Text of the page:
economists in the 21st century, the Chinese may be cackling at these predictions. These, though, may well be correct, but it doesn’t take algorithms and thousands of simulations to figure out that America is likely to be dominant in the Olympic arena, possibly even a baboon with an abacus could throw up similar findings. But it may just detract from any enthusiasm Olympic viewers may have worked up for exciting events like canoe slalom or trampoline.
Interestingly, one model figures that the Indian squad is on pace for five gold medals. If they’re handing out golds for best tantrum by a tennis duo, or worst officials to sportspersons ratio, that could make some sense. Otherwise, that makes the entire process just about as credible as the American gun lobby in the aftermath of that dark night in Aurora, Colorado.
At the very least, it takes the Olympics for the US to pay attention to what the rest of the world is playing at. And, for a change, play along.
Perhaps part of the fascination is the five-ring circus these London Games are turning out to be, even before the opening ceremony. Like the Olympic Delivery Authority, with nearly 300 enforcers, out to ensure brand compliance, which appears even more overbearing than the security apparatus. That’s a sideshow more appealing than some global games.
Take football, which doesn’t quite have legs in North America. The enthusiasm generated for the recent European championship ranked somewhere below that for the Winter Olympic sport of curling.
Given this level of disregard for the top global sport, dismissed here as soccer, there may have been cause to worry about the health of American economists who could have suffered seizures when exposed to headlines like: ‘Greece out of Euro’. Fortunately, there were no reports of ill effects.
The fault here lies with America’s obsession with sports that the rest of the world mostly ignores, like football, the American version, or hockey, the sort played with a puck on ice. The other two major franchise sports in North America are baseball and basketball, which do attract more international interest, than, say, competitive croquet.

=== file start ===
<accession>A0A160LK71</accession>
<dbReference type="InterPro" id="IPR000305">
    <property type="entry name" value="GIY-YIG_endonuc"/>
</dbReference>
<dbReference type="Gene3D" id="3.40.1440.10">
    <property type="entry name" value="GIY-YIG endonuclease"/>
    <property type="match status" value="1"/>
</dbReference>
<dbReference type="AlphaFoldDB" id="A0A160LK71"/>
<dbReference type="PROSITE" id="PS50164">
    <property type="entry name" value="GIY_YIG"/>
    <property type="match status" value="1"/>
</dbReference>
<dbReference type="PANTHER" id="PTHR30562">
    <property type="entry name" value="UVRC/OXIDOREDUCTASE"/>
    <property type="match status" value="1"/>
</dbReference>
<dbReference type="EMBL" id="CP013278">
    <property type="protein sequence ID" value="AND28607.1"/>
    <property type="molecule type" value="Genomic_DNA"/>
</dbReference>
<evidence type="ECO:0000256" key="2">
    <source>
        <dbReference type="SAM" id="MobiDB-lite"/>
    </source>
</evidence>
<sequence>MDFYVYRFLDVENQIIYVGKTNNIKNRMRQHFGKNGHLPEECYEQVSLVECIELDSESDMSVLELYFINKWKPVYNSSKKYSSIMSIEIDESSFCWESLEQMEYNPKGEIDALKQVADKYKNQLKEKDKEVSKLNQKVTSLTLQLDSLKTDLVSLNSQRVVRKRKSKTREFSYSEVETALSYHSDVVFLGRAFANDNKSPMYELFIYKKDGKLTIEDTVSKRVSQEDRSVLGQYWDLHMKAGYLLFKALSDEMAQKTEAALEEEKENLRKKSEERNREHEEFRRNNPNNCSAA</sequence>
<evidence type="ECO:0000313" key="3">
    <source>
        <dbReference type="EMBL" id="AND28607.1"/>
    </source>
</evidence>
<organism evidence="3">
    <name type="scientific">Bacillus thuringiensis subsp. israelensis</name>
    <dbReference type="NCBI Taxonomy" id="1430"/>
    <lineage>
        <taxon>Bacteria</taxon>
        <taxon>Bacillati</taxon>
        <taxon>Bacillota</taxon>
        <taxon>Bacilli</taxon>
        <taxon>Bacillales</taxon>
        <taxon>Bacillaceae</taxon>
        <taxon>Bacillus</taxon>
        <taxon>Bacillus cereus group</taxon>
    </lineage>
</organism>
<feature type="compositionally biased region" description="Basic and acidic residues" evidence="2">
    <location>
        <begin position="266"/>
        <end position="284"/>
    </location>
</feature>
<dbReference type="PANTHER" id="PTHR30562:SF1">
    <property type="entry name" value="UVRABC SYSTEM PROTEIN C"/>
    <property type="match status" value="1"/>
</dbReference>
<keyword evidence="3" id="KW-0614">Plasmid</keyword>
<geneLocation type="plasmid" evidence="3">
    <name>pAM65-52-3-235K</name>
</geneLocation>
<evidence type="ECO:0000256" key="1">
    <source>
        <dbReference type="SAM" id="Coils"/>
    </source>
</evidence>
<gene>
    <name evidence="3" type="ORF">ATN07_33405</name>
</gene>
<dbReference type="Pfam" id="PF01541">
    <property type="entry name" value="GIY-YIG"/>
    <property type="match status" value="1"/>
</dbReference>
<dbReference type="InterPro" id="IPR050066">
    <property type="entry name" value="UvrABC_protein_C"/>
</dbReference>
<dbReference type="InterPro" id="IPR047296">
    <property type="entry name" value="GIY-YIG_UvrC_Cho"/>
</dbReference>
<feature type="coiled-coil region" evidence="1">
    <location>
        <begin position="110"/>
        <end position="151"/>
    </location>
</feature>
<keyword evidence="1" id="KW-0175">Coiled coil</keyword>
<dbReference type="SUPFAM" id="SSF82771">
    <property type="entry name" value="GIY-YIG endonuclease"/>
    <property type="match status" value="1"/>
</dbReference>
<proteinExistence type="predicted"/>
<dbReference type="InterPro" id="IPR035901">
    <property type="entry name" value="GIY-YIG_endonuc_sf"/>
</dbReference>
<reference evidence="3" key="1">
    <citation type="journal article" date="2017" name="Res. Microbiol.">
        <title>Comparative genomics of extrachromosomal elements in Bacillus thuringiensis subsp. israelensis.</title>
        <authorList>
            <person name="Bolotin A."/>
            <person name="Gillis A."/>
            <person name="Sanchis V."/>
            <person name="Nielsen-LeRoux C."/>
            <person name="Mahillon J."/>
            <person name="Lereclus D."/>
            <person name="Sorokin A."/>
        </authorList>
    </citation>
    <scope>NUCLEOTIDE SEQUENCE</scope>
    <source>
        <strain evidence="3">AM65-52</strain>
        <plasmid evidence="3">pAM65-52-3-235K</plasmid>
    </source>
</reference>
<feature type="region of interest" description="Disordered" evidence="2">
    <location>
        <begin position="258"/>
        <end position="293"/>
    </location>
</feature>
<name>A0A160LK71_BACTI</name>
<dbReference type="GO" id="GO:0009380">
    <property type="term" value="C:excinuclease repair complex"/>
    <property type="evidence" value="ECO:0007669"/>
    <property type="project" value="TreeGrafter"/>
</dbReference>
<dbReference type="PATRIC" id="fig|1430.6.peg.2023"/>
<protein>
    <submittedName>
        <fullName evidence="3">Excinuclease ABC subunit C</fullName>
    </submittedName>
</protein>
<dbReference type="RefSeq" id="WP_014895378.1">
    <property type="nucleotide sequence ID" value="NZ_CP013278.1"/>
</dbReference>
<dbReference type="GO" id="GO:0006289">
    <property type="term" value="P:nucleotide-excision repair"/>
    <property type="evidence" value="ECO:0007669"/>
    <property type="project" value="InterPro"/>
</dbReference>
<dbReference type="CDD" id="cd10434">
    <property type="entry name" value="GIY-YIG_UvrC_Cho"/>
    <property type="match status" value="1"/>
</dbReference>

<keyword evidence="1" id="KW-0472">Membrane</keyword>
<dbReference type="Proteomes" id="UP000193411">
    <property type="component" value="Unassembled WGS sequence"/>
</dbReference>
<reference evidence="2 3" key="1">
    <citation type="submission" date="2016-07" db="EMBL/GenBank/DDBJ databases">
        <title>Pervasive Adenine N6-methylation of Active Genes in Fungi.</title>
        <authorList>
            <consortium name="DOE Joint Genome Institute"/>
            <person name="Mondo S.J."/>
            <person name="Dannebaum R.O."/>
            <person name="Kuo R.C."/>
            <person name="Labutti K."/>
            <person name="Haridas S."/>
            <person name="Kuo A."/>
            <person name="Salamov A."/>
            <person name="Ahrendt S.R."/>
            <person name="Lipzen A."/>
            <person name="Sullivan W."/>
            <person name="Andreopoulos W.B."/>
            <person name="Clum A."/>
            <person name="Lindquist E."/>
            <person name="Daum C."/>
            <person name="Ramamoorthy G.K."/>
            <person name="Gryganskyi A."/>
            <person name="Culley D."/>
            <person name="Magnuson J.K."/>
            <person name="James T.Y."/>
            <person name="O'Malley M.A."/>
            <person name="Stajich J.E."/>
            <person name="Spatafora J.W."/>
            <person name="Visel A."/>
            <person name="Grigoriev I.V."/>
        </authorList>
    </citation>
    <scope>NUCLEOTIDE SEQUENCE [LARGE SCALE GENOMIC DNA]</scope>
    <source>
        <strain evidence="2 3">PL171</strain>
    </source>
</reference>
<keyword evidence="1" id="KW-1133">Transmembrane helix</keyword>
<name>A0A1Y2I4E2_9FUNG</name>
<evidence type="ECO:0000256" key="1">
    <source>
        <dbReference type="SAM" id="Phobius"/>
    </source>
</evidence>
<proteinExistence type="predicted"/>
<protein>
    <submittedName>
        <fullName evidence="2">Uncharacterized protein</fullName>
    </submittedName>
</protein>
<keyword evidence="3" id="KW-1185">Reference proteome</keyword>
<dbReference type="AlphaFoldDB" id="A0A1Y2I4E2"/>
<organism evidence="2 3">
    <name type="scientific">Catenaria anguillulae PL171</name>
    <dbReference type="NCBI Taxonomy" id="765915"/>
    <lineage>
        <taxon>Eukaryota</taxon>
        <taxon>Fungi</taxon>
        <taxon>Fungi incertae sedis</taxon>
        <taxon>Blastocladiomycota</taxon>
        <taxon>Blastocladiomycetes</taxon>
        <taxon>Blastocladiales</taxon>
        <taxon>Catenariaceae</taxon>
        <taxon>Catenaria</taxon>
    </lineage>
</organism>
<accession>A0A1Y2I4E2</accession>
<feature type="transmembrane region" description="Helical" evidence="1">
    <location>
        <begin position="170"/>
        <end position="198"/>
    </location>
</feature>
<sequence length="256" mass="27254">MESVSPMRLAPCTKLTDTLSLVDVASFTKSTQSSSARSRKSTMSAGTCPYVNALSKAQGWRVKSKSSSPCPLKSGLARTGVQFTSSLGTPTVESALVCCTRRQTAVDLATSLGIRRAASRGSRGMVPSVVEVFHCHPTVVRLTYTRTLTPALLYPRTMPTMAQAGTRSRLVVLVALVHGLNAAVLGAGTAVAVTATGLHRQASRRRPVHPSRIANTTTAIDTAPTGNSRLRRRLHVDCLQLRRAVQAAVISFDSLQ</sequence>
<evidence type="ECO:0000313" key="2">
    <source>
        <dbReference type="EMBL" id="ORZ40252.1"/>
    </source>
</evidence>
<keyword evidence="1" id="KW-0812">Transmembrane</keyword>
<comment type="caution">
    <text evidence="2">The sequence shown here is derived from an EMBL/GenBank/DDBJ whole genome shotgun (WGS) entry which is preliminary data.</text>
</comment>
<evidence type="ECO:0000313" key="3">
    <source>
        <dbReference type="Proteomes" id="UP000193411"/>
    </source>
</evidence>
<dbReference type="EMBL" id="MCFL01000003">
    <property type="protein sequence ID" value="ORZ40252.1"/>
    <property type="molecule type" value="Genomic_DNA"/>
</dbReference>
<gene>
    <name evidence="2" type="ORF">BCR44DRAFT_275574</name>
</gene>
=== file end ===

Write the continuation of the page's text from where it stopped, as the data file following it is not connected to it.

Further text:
That’s what the back pages of the tabloids, the barometer of sporting spirit, focus on. So you may find LeBron James of the NBA’s Miami Heat often plastered there, but not a Cristiano Ronaldo.
The major sport remains American football, in terms of fandom and advertising. American football is probably about the only sport, outside of Sumo wrestling, where 350-pound hulks are considered athletes. The average football contest lasts about four hours, of which there is actual play only during four quarters of 15 minutes each. Which explains why the championship game, the Super Bowl, is known worldwide more for commercials rather than the teams or the result. Or wardrobe malfunctions.
But Americans don’t care that others don’t care. After winning the Super Bowl in February, New York Giants player Brandon Jacobs said of the squad’s quarterback: “Two hundred and twenty-eight countries just saw Eli (Manning).”
While believing in the myth of the universal appeal of these sports, American fans prefer their alternative universe. That may be the reason Major League Baseball’s championship is called the World Series, and the winners of the Super Bowl are called World Champions, though the National Football League doesn’t even feature a Canadian team.
Now as we head into the London Olympics, America joins the rest of the world in the international arena, sort of. Until then, the games North Americans play can be taken as another example of what Republican presidential wannabe Mitt Romney describes as “American exceptionalism”.
Currently based in Toronto, Anirudh Bhattacharyya has been a New York-based foreign correspondent for eight years
The views expressed by the author are personal